Great protests need great placards. They are an essential part of direct action, hoisted by modern-day standard bearers, proclaiming a stance to the world. But all too often their messages are lost in the throng, amongst earnest messaging and scrawled angst.
For the People’s Climate March in London last Saturday, Naresh Ramchandani and team created a unique set of placards that would be able to stand out from the rest. They needed to reflect how social media has altered protest, allowing dissent to take place online as well as on the streets.
Founded in 1962 on humanitarian principles, Al-Dabbagh is a family-run organisation with a unique philosophy that balances earning with philanthropy to deliver impact and scale for the greater good. Having set targets for 2020, Al-Dabbagh asked Naresh Ramchandani and Domenic Lippa to create a film to communicate its unique ecosystem and ambitions.
Naresh Ramchandani explores how every piece of creative work can do good.
Stuck to my psyche is a post-it note reminding me of the kind of work I always want to do. On the note are the words ‘… and don’t forget to change the world.’ It’s a pretty big phrase for a small imaginary post-it but it’s there to remind me that, every time I make a piece of creative work, I have the choice to make the world a little better or a little worse with that work, and the second option is not an option.
Naresh Ramchandani and Marina Willer explain the thinking behind this year’s Pentagram holiday card.
We have spent a long time working together and often speak about how, like many other people who do what we do, we have developed an allergy to corporate jargon.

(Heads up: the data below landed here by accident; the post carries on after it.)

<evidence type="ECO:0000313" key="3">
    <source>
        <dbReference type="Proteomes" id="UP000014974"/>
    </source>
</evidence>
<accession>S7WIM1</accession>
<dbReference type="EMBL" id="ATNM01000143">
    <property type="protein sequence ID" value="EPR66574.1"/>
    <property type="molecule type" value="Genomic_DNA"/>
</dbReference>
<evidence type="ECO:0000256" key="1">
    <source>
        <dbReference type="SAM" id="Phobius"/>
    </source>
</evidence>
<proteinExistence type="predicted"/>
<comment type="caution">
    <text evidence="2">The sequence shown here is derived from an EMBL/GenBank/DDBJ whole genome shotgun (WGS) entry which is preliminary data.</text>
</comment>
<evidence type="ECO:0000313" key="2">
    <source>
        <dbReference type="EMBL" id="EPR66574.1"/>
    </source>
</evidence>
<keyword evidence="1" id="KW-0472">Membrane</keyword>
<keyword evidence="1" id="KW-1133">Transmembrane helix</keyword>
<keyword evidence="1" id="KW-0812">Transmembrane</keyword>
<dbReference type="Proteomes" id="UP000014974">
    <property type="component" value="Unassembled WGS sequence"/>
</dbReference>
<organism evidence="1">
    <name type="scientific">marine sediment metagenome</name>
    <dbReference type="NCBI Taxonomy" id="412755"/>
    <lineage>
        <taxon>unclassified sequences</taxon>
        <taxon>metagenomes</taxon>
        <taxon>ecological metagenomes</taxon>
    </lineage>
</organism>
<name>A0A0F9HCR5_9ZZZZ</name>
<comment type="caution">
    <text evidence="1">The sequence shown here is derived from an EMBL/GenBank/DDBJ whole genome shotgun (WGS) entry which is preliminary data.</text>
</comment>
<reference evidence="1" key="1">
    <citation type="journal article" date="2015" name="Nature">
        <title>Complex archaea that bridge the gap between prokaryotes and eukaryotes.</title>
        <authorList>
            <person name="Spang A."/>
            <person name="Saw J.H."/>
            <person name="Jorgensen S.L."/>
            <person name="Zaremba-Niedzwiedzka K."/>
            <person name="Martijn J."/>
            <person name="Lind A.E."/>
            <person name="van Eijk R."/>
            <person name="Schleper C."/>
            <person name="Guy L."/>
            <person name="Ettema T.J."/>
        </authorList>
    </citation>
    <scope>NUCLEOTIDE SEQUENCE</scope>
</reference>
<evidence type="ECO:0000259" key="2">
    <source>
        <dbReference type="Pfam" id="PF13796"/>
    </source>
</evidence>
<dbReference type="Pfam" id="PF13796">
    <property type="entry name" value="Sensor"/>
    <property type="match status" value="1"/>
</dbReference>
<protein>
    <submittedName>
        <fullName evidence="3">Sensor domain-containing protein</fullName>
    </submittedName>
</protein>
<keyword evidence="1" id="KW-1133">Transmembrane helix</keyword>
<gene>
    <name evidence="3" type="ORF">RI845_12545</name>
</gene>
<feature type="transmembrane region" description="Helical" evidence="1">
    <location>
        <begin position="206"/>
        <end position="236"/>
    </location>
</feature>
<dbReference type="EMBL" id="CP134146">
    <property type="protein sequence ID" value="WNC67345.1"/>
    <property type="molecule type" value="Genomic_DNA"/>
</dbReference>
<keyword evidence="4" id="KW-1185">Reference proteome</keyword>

We often laugh at a story from when Naresh worked with a man who, on their very first meeting, said the task he wanted him to achieve was “mission critical.” The task was to add a couple of pages to a corporate site, not to hack through a jungle or to take a ring to a volcano. Was it that critical? Well, given that he only had to amend an ‘About’ page, the failure to do so was neither going to halt the “mission,” —if that’s what it was—or kill anyone in particular.
Quick Link: Gamechanger Featured on Fast Company
Pentagram’s Naresh Ramchandani explores what technology can’t give us this Cyber Monday.
Cyber Monday is upon us. Completing four days of rampant consumerism that began with Black Friday, it is our annual commercial clickfest, and boy do we splurge. On this day last year, the UK spent £10,000 every second, mostly on technotronica. And today we are likely to beat our previous record as we salivate on this year’s screens at next year’s screens, frantically wondering what combination of phone, tablet, television, console and camera can complete us, can make us more on it and with it than we already are.
Moss Bros. is a formal menswear company that has been making good quality clothing accessible to all Britons since 1851. Pentagram’s Harry Pearce has paid homage to this history of “suiting the nation” by creating a new visual identity for the brand.
Pearce and his team emphasised the company’s heritage by returning to the name ‘Moss Bros.’, moving away from the briefly adopted ‘Moss’. To reflect its British pedigree, Gill Sans is used in the logotype with Caslon elsewhere. The brand colour is a mix of classic suit colours that is supported by a subsidiary chalk tone inspired by tailoring patches.